I had a great idea this weekend: for the ongoing challenge I started last summer, I’ll take notes in a public Evernote notebook. Of course I will feed my real Zettelkasten note archive with everything I find, but additionally, I’ll put a translated note into Evernote. This way, I’ll end up with a project-focused Zettelkasten, as opposed to my all-encompassing private knowledge management archive, so we can discuss details of the workflow with that sample archive in the future.
Today’s first step is to show you the plan I handed in for the paper I’m going to write at University. It’s still about Justice for Hedgehogs by Ronald Dworkin. I’m going to focus on what he calls associative obligations and a case I got from a newspaper, where young (and homosexual) Nasser was to be force-married to a girl. He was almost abducted by his parents. Now he’s going to court.
I’m excited what you think of publicizing notes. Tell me what you think and what you’d like to have revealed in the comments!
Here goes what’s called “exposé” at my University, but which doesn’t seem to be a common term on the inter-webs.
Presentation of the Idea
There’s a custom called “forced marriage” in some countries which are not ours. Still, the custom survives in western countries through cultural communities which hold on to the values from their respective traditions. Post-Millennial children are confronted both with claims of their family’s tradition and their western upbringing. Western civilization centers around the worth and dignity of the individual, and all the consequences this has to being responsible for oneself.
If you were such a “post-millennial”, and if your parents were from Lebanon, holding on to tradition and custom from their home country, what should you do if they would like to arrange a marriage? What if the arrangement turns to forced marriage if you refuse? Would you sue your parents like 18-year old Nasser did?
Dworkin talks about obligations extensively in Justice for Hedgehogs. His account of associative obligations is quite lacking when it comes to the details. You cannot answer real-world questions straight away relying on his account of the topic alone: There’s an inherently discursive component to his theory which makes it impossible to answer specific questions without applying the method to your own life and values first.
In other words, the book doesn’t answer questions on your behalf. You have to do the work yourself.
So what factors do we have to take into account in order to make a decision?
Research Question and Plan
Questions I ask myself when thinking about all this are the following:
- Is it allowed to break with your family in accordance with Dworkin’s theory? Should you sue your parents under some circumstances?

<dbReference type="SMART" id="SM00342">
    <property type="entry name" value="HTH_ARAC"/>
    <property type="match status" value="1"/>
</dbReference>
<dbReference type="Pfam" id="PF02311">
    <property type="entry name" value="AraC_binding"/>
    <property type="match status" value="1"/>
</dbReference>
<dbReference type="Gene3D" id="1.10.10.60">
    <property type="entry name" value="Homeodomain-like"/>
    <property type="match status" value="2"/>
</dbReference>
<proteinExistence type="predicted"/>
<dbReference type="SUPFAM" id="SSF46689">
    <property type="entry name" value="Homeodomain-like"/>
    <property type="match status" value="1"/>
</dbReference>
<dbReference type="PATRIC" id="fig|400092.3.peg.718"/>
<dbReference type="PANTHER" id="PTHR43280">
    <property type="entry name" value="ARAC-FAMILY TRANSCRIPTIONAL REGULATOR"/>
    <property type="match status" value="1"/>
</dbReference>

- What justifies taking your parents’ claims into account living your own life?
- Can Dworkin escape the relativist problem? Would Nasser’s parents have to follow the logic and truth of his decisions although they’re not used to western values?
I found an answer to one question in feminist care ethics and I think you can use Dworkin’s framework for reasoning about moral problems to integrate its conclusion: it’s okay to break with your parents under some circumstances.
This presupposes that your parents, in virtue of being the people who raised you, are justified in having claims in the first place. I’ll reconstruct Dworkin’s reasoning, and it might be useful to point out parallels to care ethics wherever appropriate in this reconstruction already.
I doubt that there’s a universal answer to the argument of cultural relativism: Dworkin’s theory cannot be decoupled from his upbringing and his own believes. You have to agree to some axioms to make sense of it. And it could be just the case that Nasser’s parents wouldn’t be able to apply it, taking their possibly different axioms of life into account.
- Introduction: Should we be allowed to disagree and break with our families?
- The case of 18-year old Nasser, suing his parents for trying to abduct him and force-marry to someone
- Useful Concepts in Justice for Hedgehogs and Care Ethics
- Role and weight of tradition in Dworkin’s theory; moral is no subject to a community
- Dworkin’s concept of dignity, responsibility to ourselves and others
- Dworkin’s concept of associative obligations
- Looking at care ethics: why it’s okay to pay no respect to your parents’ claims if your family is non-supportive
- Justifying Nasser’s Actions
- Pay attention to your own life and your “performance” first as long as you do no harm to others
- Pondering parents’ demands: what justifies them? What doesn’t?
- Dworkin doesn’t get specific enough in his theory. Re-interpreting care ethic’s justification of breaking with your family in Dworkin’s terms. (They are compatible, but the foundation differs.)
- So is Nasser universally justified in his actions?
- Dworkin tells us that his theory doesn’t depend on a particular community. But you can say we’re never independent from our upbringing intellectually (“Standortgebundenheit”). So is Dworkin a child of western philosophy only and does his theory not have power over eastern culture?
- Why Nasser might not care about this at all: he was raised under European influence and his parent’s values don’t apply because he says so.
- Nasser’s case: http://www.rbb-online.de/politik/beitrag/2015/02/deutsch-libanese-wehrt-sich-gegen-zwangsheirat.html
- Dworkin, Ronald: Justice for Hedgehogs. Cambridge, Mass.: Belknap, 2011.
- Stoecker, Ralf, ed.: Handbuch Angewandte Ethik. Stuttgart: Metzler, 2011. (Chapters on family, friendship, love)
- Manning, Rita C.: Speaking from the heart. a feminist perspective on ethics, Lanham, Md: Rowman & Littlefield, 1992.
- Mannheim, Karl: Wissenssoziologie, Stuttgart 1931. (a proponent of “Standortgebundenheit” and relativism, and that only folks who live in different cultures a lot can transcend their boundaries – or jews)